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What is spin?

When a particle is in state f, we can know the z-component…

…and also the magnitude at the same time.

m and I are quantum numbers. For a given I (e.g. ½), m can take values from –I to +I. Thus, there are 2I+1 states.


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b

B0=0

a

B0>0

More Specifically…

A spin ½ particle has 2 states which can be called “up” and “down”, 1 and 2, “Fred” and “Marge”, … We will usually refer to them as “a” and “b”. The Stern-Gerlach experiment shows that these states have different energies in a magnetic field (B0), but they are degenerate in the absence of a magnetic field.

The states have different energies but have the same magnitude of the angular momentum.


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Graphical Interpretation


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Value of the angular momentum along the z-axis

Number of possible states: 2I+1

Magnitude of the angular momentum

To Summarize…


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The magnetic moment (m) is a vector parallel to the spin angular momentum. The gyromagneto (or magnetogyro) ratio (g) is a physical constant particular to a given nucleus.

Therefore, the value of the z-component of m takes the following values.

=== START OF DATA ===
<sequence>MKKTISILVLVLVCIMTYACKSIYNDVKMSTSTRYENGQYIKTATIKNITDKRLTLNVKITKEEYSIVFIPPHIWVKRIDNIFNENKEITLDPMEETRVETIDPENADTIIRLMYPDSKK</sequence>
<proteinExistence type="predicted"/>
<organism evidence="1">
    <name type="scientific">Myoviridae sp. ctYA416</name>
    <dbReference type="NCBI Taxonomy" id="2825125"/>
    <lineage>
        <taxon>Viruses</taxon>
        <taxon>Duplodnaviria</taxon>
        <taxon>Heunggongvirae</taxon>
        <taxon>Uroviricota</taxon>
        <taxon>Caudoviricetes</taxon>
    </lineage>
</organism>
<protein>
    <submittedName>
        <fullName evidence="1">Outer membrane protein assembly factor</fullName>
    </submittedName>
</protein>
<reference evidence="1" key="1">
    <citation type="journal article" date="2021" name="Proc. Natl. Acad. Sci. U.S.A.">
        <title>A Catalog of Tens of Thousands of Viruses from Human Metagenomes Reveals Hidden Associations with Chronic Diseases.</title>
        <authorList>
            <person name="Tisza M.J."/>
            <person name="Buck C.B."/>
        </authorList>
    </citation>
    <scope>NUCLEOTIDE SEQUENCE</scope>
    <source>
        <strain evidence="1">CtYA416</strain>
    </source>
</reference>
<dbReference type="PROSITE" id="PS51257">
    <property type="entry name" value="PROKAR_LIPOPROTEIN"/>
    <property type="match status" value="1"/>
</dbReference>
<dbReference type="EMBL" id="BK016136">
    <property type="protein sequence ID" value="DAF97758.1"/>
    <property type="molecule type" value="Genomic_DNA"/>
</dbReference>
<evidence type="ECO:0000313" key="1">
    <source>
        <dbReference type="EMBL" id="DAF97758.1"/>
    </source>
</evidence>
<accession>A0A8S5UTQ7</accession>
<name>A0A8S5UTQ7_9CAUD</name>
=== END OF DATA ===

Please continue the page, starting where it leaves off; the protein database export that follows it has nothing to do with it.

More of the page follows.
Spin angular momentum is proportional to the magnetic moment


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The magnetic field (B) is also a vector. The dot product of 2 vectors (e.g. m and B) is a scalar.

In NMR we start with a large static field, B0, that is defined as the component of B along the z-axis. Thus, the only term that survives the dot product is the value of m along the z-axis (mz).

Em is the value of the energy for a particular value of the quantum number m

Now we can find the energy of a magnetic moment in a magnetic field


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The Stern-Gerlach experiment can now be understood

The force on a particle with a magnetic moment in a magnetic field is proportional to the derivative (gradient) of the magnetic field in the direction of the force. No gradient, no force.


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w0

w

When the frequency reaches resonance, particles no longer reach the detector.

I. I. Rabi molecular beam experiment to measure g

(Feynman Lectures on Physics)

B0

z

The coil produces a magnetic field along the x-axis (going into the board).


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The Boltzmann equation tells us the population of a state if we know its energy

  • Homework due next Wed:

  • What is the ratio of the number of spins in the a state to the b state in no magnetic field?

  • 2) What is the ratio of the number of spins in the a state to the b state at room temperature in a magnetic field of 11.7 T (500 MHz) for 1H?

  • 3) What is the ratio of the number of spins in the a state to the b state at room temperature in a magnetic field of 14.1 T (600 MHz) for 13C?

  • 4) What is the ratio of the number of spins in the a state to the b state at room temperature in a magnetic field of 21.1 T (900 MHz) for 1H?


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Next Friday’s Lecture

  • 2) Fri, Oct 3: Behavior of nuclear spins in a magnetic field II

    • a. “Teach Spin” apparatus

    • b. Bloch equations

    • c. Phenomenological introduction to T1 and T2

    • c. RF Pulses